I think the author did a good job providing a fairly well-balanced view of the saints and devotional practices, while highlighting the excesses that some believers have fallen prey to. On the whole, however, he presents devotional practices in a very positive light. He shows how he, while remaining a Protestant, incorporates many of these in his life and finds his spiritual life so much richer for it.
"Why do you need all that extra stuff?" an evangelical Christian friend recently asked me when I told her about the book I was writing. She also knows of my interest and participation in other traditionally Catholic devotions. "Why isn't the grace of God enough for you?" she asked. I explained that she was talking about salvation -- being sure that you've got it -- and I was talking about moving on, after salvation, and finding deeper ways of building a relationship with God.
Our Protestant rationalism can be misguided and overreaching. I sometimes wonder where all our certainly comes from. Where the Catholic Church is a reality unto itself -- a set of traditions and beliefs and a body of believers -- Protestantism, when it means that the individual conscience is more important that traditions, beliefs, and a body of believers, can become a reality only in the mind.
From the past, we can learn spiritual practices that offer us ways for head and heart to meet at last. My life in Christ involves my whole body -- my emotions and my actions as well as my intellect -- but I am only recently realizing this kind of faith, below my chin. That is why I love the saints: they are my guides to multifaceted faith.
And in a later chapter:
...popular Catholic author Scott Hahn writes, "Catholics don't just hear the Gospel. In the liturgy, we hear, smell, and taste it."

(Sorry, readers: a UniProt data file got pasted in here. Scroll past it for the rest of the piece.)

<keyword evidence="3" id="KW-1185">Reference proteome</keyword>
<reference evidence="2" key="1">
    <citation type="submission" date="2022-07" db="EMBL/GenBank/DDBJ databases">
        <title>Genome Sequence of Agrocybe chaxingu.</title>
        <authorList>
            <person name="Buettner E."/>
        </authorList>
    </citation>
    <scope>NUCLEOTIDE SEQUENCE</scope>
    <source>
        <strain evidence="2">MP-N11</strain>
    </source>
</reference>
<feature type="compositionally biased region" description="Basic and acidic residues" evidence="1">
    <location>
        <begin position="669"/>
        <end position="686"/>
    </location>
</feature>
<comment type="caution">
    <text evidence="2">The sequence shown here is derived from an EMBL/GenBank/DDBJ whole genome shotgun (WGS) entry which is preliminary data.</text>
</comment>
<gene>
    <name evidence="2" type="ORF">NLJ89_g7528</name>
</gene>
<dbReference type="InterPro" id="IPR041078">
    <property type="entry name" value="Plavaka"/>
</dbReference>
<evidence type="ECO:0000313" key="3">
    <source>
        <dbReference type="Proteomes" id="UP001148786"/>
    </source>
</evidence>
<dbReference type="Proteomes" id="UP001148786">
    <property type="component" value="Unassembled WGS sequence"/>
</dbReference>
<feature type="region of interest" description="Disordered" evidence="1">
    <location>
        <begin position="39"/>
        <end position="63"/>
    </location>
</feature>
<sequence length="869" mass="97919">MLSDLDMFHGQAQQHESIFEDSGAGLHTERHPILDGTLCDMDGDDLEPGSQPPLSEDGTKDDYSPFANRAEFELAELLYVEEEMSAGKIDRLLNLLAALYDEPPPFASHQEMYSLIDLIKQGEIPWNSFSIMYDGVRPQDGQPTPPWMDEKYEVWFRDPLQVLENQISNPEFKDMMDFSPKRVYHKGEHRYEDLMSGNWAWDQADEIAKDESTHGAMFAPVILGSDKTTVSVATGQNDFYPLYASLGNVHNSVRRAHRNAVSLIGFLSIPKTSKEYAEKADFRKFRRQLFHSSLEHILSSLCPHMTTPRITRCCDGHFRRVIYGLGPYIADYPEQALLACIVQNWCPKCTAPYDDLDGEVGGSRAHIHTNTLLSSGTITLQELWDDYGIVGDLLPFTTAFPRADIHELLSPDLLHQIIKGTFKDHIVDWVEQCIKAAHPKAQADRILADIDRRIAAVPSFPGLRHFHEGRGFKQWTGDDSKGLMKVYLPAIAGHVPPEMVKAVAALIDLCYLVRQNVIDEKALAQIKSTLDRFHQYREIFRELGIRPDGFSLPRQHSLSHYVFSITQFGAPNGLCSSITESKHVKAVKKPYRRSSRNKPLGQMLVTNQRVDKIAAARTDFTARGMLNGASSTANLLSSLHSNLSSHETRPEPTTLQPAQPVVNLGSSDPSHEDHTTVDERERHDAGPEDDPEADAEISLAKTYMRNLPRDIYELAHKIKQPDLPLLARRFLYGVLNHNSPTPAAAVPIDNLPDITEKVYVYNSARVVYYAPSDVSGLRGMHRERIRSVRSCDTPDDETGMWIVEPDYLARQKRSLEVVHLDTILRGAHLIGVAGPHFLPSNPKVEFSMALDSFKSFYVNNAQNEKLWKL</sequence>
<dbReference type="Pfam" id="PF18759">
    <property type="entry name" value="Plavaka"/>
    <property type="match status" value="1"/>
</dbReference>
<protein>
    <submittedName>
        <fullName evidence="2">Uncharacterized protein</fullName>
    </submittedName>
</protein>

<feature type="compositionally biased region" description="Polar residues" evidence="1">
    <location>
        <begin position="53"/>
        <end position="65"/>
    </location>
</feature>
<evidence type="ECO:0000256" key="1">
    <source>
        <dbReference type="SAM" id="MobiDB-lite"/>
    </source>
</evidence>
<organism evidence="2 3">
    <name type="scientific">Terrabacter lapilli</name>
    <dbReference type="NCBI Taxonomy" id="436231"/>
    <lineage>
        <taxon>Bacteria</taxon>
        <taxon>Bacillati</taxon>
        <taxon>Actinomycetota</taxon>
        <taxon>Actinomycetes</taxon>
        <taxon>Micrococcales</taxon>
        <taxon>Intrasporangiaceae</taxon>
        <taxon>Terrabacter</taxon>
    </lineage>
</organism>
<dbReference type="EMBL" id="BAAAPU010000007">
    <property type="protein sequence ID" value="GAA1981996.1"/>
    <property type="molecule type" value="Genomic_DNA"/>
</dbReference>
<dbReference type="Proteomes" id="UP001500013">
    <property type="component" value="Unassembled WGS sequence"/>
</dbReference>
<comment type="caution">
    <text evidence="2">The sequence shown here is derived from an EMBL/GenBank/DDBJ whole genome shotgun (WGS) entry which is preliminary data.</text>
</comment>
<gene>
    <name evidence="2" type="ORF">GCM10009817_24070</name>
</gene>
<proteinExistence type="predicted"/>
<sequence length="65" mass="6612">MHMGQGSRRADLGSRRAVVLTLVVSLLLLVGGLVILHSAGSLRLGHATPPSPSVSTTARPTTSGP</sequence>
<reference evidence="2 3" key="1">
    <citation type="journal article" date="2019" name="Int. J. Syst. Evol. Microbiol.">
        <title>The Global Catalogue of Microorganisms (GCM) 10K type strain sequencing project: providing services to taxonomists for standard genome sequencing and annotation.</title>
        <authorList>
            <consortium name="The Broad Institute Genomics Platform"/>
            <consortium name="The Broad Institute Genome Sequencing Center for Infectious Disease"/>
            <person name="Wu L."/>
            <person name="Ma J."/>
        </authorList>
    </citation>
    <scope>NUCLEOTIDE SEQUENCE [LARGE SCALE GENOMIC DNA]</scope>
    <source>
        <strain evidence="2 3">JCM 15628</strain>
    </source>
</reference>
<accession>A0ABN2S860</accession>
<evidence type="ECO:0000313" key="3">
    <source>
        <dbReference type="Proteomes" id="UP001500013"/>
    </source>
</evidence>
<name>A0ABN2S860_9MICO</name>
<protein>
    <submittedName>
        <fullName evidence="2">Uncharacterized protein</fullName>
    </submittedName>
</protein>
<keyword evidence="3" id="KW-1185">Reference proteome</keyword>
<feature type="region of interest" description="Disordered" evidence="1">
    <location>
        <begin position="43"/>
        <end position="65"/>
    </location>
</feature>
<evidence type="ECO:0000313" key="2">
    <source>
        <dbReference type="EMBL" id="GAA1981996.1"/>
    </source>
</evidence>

Where the Protestant approach to the Spirit is to analyze its meaning, the Catholic approach to the Spirit is to imagine its depths. Where the Protestant mind stops and pulls the strands apart, the Catholic mind makes further connections and intertwines the strands. My own approach to the Spirit and my own mind are clearly of the Protestant sort, but I wish it were not so.
...until the complete comes... I want to learn to love God with my whole heart, mind, body, and spirit. I want to attain "the grace of devotion," as St. Francis de Sales so beautifully phrases it, and it seems to me that I will need to move beyond my Protestant imagination in order to do it.
This is not to imply, however, that this book is simply a "rah-rah" piece for Catholicism. There were several quotes from the saints themselves that made me uncomfortable, and a few practices that seemed to border on the superstitious. He also titled one chapter "The Radical Triumph of the Protestant Idea," which highlighted the enormous impact of Luther's ideas on the Western world.
In the end, I am comforted in the fact that the author seeks to incorporate both faith traditions in his own spiritual life. I know that I, for one, am deeply indebted to the PCA church I attended for so many years. I was taught by some wonderful people who love the Lord and seek to follow Him faithfully. I would not be the Christian I am today without them.
In spite of some reservations, I give this book 4.2 stars (4.5 was too high, and 4 was too low...)